Half of the U.S. insurers surveyed by Cerulli for the second quarter issue of The Cerulli Edge – Retirement Edition indicated they are planning to decrease the number of product offerings that include “living benefits” in the next three years. And another 27% of insurers say their number of lifetime income guarantee products will remain about the same.
Cerulli warns this trend could add to workers’ and retirees’ concerns about the possibility of outliving their savings, either because of insufficient accumulation in the first place or lengthening life expectancies and cost-of-living increases. Even as the availability of lifetime retirement income products declines, financial advisers report that a general lack of awareness around lifetime income needs and offerings is the most significant obstacle to providing retirement income advice to their clients.
Lack of client awareness around income-related issues is cited as a top concern by about 30% of advisers surveyed by Cerulli. Nearly 25% of advisers say the time consuming nature of purchasing, explaining and implementing lifetime income solutions is another significant barrier. Other common difficulties include client resistance based on unclear benefits and high perceived costs.
Even for well-informed advisers and clients, Cerulli says a number of external factors have made the process of purchasing and implementing lifetime income solutions more challenging in the current market environment. Historically low interest rates call into question the effectiveness of fixed-income investments as a foundation for an ongoing income stream, researchers explain. Low interest rates also pressure insurance firms’ ability to profitably invest their general account assets, Cerulli explains. This further restricts income solution availability and attractiveness.
Another income solution challenge facing advisers is that a large share of the investing population will do very little or nothing to plan for retirement, Cerulli says. Income solutions therefore must be tailored to help these unprepared investors make decisions and review options for meeting income needs. Cerulli says advice is likely to be sought in the final years before retirement. Products should be designed with this scenario in mind, researchers suggest.
Cerulli finds deferred income annuity (DIA) products, which operate essentially as a longevity hedge by paying a guaranteed lifetime income at a predetermined date, could play an important role in expanding the availability of lifetime income guarantees for the average workplace investor. The most recent wave of DIA product development focused on features to make these annuities more flexible, Cerulli explains, allowing investors to change when they take income, elect lump sums, or choose a rising payment to hedge against inflation.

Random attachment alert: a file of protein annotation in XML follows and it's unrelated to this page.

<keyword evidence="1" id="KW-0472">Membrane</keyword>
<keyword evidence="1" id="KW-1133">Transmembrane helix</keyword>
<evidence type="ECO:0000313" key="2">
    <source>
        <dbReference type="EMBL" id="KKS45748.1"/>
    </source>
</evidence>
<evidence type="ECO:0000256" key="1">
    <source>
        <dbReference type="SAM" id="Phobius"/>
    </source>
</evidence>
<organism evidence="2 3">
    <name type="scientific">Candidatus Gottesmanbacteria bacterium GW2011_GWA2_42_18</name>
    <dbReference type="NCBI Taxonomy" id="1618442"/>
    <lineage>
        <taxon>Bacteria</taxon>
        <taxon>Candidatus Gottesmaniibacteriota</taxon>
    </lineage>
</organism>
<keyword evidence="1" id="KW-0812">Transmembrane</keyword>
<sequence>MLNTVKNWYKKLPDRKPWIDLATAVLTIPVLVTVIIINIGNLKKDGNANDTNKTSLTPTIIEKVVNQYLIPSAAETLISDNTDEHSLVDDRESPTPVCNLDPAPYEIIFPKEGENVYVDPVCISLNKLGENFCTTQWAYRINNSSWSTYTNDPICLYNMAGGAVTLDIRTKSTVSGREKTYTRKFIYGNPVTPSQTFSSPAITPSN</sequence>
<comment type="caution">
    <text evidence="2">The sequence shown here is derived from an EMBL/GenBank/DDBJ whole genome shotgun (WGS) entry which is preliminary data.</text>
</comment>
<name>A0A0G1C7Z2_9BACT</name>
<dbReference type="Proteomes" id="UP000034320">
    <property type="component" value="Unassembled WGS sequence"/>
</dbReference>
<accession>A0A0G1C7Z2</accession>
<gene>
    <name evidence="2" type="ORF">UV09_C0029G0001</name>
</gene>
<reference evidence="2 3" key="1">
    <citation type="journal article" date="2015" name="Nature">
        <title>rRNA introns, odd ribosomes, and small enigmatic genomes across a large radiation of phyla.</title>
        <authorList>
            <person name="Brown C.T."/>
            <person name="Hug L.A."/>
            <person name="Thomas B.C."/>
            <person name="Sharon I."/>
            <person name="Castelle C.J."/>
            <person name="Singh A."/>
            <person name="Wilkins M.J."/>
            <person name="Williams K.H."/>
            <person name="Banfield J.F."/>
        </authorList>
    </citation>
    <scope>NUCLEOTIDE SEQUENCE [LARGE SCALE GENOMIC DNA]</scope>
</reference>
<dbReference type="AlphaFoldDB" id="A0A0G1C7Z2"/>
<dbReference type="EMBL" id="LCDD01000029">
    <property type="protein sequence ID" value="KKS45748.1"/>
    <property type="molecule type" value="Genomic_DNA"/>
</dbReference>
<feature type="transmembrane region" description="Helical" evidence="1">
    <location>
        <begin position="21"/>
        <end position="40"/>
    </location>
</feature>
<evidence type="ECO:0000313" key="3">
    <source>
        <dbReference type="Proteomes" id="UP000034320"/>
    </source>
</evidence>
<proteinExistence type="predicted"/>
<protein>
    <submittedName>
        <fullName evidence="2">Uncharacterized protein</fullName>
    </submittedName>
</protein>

Insurers with captive salesforces, such as New York Life or Northwestern Mutual, dominate sales of DIAs, Cerulli says. Researchers recommend that insurers and advisers consult with key third-party distributors for future product development if they wish to broaden DIAs’ appeal and increase their adoption by clients.
To date, guaranteed lifetime income in defined contribution (DC) plans has experienced uneven adoption. Cerulli says estimates range from 25% to 50% of all DC plans offering some type of guaranteed income option. Observers frequently agree that despite plan sponsor interest, adoption by individuals is relatively low—comfortably less than 10%. There exist myriad reasons why the products have not caught on, Cerulli explains, including plan sponsor conservatism, limited participant education and communication, timing issues, and lack of flexibility.
Cerulli suggest plan design changes may be required to boost adoption of income guarantee products, as nearly half (46%) of sponsors surveyed by the firm agreed with the idea that participants should leave assets in the plan at retirement during drawdown phases while not offering a specific income option on their plan’s menu.
Broadly, employers appear to fall in one of two camps on the income guarantee question, Cerulli says. The first camp includes a class of employers who increasingly take a holistic approach to their employee benefits philosophy. These employers approach benefits from both a caring and pragmatic standpoint, Cerulli explains, believing that a strong benefits program is the right thing to do and will enhance employee retention and satisfaction.
In Cerulli’s survey of plan sponsors with more than $100 million in assets, nearly half believed that participants should stay in the retirement plan, even after they retired and have started taking income. In addition, approximately 20% of plan sponsors had either implemented a retirement income option or planned to in the near future.
The second camp consists of approximately one-third of plan sponsors who believe that participants would be better served by rolling over their retirement assets after leaving employment or when they retire, Cerulli says. These employers often feel that increasing the company match or implementing automatic enrollment, two of the primary levers a plan sponsor has to increase participation, would ultimately increase the employer’s payroll costs and potentially strain the company’s finances. Employees in this camp may face additional challenges as they exit the plan environment and search for stand-alone guaranteed income products.
More information on how to obtain the latest edition of The Cerulli Edge – Retirement Edition is available here.